Techniques of TENS Treatment
TENS is a non-invasive electrical stimulation technique used to relieve pain. Patients can use TENS themselves and adjust their own treatment levels as there is no risk of overdose and very few side effects. Physiotherapists are trained in the use of TENS and other modalities, so consulting your local physio can be useful for guidance on the purchase and use of a TENS machine.
Different techniques are used to target particular nerve types to stimulate different methods of pain relief. The three main ways of using TENS are:
This is the commonest technique and the one chosen first to try out the treatment.
The International Association for the Study of Pain (IASP) gives the definition of conventional TENS as:
“High frequency (50 – 100Hz), low intensity (paresthesia, not painful), small pulse width (50-200 microseconds). Electrode localization: cover the painful region. Duration: about 30 minutes”.
The treatment idea here is to stimulate the large diameter nerves which deal with non-painful stimuli and are located in the same nerve region as the pain problem. This inhibits the nerves in the central nervous system, which take over incoming pain impulses as they come in, from being as active as they would normally be.
The way to get this effect is to increase the strength of treatment until you get a strong but comfortable feeling of pins and needles under the electrodes. If you increase the intensity further this becomes painful by stimulating pain-related nerves and is not helpful.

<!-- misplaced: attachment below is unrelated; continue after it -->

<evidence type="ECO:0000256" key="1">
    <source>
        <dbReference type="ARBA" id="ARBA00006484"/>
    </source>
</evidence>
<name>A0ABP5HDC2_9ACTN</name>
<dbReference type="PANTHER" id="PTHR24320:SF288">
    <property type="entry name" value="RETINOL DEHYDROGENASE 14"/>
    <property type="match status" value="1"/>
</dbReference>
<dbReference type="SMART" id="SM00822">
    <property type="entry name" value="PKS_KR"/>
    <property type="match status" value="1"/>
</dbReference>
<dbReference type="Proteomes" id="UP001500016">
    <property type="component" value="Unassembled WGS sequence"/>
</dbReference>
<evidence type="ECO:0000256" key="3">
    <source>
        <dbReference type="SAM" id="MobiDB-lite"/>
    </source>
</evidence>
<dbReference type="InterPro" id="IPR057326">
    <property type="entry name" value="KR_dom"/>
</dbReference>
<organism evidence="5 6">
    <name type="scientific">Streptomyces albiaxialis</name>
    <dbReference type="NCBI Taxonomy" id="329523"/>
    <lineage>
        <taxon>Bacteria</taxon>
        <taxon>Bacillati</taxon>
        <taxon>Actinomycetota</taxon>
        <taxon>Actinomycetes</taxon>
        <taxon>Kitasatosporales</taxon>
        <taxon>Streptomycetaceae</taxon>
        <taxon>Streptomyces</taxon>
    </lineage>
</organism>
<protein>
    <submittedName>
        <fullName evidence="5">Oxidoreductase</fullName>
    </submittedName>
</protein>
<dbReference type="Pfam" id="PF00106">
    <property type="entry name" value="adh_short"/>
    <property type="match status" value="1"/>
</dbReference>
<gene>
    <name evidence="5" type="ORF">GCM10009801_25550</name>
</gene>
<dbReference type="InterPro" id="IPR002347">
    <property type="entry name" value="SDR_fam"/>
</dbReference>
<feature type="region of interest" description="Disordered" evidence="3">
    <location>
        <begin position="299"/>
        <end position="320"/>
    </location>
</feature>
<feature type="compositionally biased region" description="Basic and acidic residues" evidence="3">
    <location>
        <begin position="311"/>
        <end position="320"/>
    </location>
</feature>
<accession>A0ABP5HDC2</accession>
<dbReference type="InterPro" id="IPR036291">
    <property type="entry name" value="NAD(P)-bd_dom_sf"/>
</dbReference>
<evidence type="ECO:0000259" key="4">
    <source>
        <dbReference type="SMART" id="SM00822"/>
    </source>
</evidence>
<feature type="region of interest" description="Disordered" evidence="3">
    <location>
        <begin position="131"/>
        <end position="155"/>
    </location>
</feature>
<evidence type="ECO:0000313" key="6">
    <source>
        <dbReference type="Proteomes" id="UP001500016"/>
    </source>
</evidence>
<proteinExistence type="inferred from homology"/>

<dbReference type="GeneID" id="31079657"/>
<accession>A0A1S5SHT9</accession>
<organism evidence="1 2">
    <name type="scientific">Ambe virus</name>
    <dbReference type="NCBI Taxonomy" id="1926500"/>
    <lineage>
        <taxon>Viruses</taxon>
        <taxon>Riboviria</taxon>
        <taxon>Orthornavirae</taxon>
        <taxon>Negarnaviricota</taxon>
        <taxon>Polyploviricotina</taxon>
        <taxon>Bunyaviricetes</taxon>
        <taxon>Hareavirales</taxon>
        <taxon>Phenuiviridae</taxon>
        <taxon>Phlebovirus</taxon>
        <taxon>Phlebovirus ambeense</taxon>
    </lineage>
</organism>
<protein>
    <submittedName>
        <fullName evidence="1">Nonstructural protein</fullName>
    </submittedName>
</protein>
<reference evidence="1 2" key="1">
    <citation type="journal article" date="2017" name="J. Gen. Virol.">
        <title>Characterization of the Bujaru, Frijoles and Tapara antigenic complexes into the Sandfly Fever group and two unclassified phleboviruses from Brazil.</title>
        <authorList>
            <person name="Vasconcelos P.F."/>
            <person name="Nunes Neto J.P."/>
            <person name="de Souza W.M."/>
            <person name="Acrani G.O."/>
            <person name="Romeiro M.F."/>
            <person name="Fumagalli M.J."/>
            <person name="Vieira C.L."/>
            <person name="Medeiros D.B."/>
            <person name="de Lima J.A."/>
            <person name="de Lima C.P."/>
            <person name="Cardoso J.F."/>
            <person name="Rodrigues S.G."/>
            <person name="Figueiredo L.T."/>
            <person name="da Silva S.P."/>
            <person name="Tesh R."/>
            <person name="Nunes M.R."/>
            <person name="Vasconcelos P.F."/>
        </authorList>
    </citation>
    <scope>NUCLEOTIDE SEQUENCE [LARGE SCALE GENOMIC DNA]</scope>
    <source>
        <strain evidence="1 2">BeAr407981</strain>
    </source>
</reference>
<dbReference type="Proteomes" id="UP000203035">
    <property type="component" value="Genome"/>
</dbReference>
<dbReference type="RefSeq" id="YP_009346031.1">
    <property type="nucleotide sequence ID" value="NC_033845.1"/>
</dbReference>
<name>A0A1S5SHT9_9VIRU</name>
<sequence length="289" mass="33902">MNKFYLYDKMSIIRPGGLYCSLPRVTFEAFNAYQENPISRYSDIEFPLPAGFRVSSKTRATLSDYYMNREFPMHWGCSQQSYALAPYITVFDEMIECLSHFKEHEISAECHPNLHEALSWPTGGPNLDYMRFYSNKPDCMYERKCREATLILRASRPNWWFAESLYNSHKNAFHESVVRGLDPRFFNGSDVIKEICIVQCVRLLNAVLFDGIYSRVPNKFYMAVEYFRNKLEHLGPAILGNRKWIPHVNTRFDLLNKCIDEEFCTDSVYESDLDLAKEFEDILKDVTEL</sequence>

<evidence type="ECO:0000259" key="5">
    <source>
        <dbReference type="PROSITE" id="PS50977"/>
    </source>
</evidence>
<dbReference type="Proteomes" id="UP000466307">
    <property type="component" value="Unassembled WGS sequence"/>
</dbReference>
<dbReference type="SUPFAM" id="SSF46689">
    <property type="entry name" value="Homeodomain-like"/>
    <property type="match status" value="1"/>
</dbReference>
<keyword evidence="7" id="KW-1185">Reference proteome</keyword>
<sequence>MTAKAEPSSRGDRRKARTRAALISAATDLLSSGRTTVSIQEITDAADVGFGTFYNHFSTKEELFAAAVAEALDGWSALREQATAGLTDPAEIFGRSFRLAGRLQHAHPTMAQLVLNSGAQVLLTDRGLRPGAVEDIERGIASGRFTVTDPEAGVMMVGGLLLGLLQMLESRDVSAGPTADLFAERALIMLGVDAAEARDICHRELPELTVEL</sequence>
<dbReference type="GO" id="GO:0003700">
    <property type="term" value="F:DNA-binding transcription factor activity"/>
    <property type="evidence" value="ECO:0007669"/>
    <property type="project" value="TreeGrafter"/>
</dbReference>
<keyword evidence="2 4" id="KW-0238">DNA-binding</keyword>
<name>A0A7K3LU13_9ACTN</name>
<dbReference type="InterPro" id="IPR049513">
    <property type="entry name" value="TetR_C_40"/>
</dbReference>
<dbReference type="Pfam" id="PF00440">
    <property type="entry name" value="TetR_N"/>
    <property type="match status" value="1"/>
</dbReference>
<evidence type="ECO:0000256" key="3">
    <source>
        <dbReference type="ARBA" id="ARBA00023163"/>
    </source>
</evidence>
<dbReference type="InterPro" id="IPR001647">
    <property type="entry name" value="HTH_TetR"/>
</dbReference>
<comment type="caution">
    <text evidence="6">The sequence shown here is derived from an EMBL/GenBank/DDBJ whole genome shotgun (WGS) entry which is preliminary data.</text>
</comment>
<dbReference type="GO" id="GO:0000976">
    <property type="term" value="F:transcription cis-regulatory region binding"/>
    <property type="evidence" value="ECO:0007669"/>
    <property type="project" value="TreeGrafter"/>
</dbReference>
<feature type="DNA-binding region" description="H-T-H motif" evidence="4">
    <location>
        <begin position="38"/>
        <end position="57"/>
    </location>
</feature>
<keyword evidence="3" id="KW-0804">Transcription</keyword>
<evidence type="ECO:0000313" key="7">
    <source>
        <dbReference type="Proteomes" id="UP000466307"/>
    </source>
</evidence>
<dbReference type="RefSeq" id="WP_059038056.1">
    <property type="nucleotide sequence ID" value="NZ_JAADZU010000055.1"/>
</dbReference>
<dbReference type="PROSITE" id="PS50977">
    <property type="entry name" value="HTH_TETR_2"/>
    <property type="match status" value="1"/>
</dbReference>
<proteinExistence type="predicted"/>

This kind of TENS can be used for long periods and whenever the pain becomes a problem.
The International Association for the Study of Pain (IASP) gives the definition of Acupuncture-like TENS as:
“Low frequency (2–4 Hz), higher intensity (to tolerance threshold), longer pulse width (100–400μs). Alternating low (2–4 Hz) and high (50–100 Hz) frequency, each lasting for 3 seconds). Electrode localization: usually at traditional Chinese acupuncture points, or trigger points, but one can also use it at the painful region. Duration: about 30 minutes.”
This is a much stronger form of stimulation which can be tried if conventional TENS does not work well. It is meant to stimulate small pain nerves, triggering nerve pathways coming down from the brain to inhibit the transmission of pain beyond the spinal cord.
Twitching of the muscles can occur during treatment and the electrodes are placed over the relevant muscle groups, trigger points and acupuncture points. It is usually used less than conventional TENS and for shorter periods.
This technique is intended to stimulate the small pain nerves again, causing similar mechanisms to occur as with the previous two techniques. Short periods of time are used as the intensity and the frequency employed are high and uncomfortable.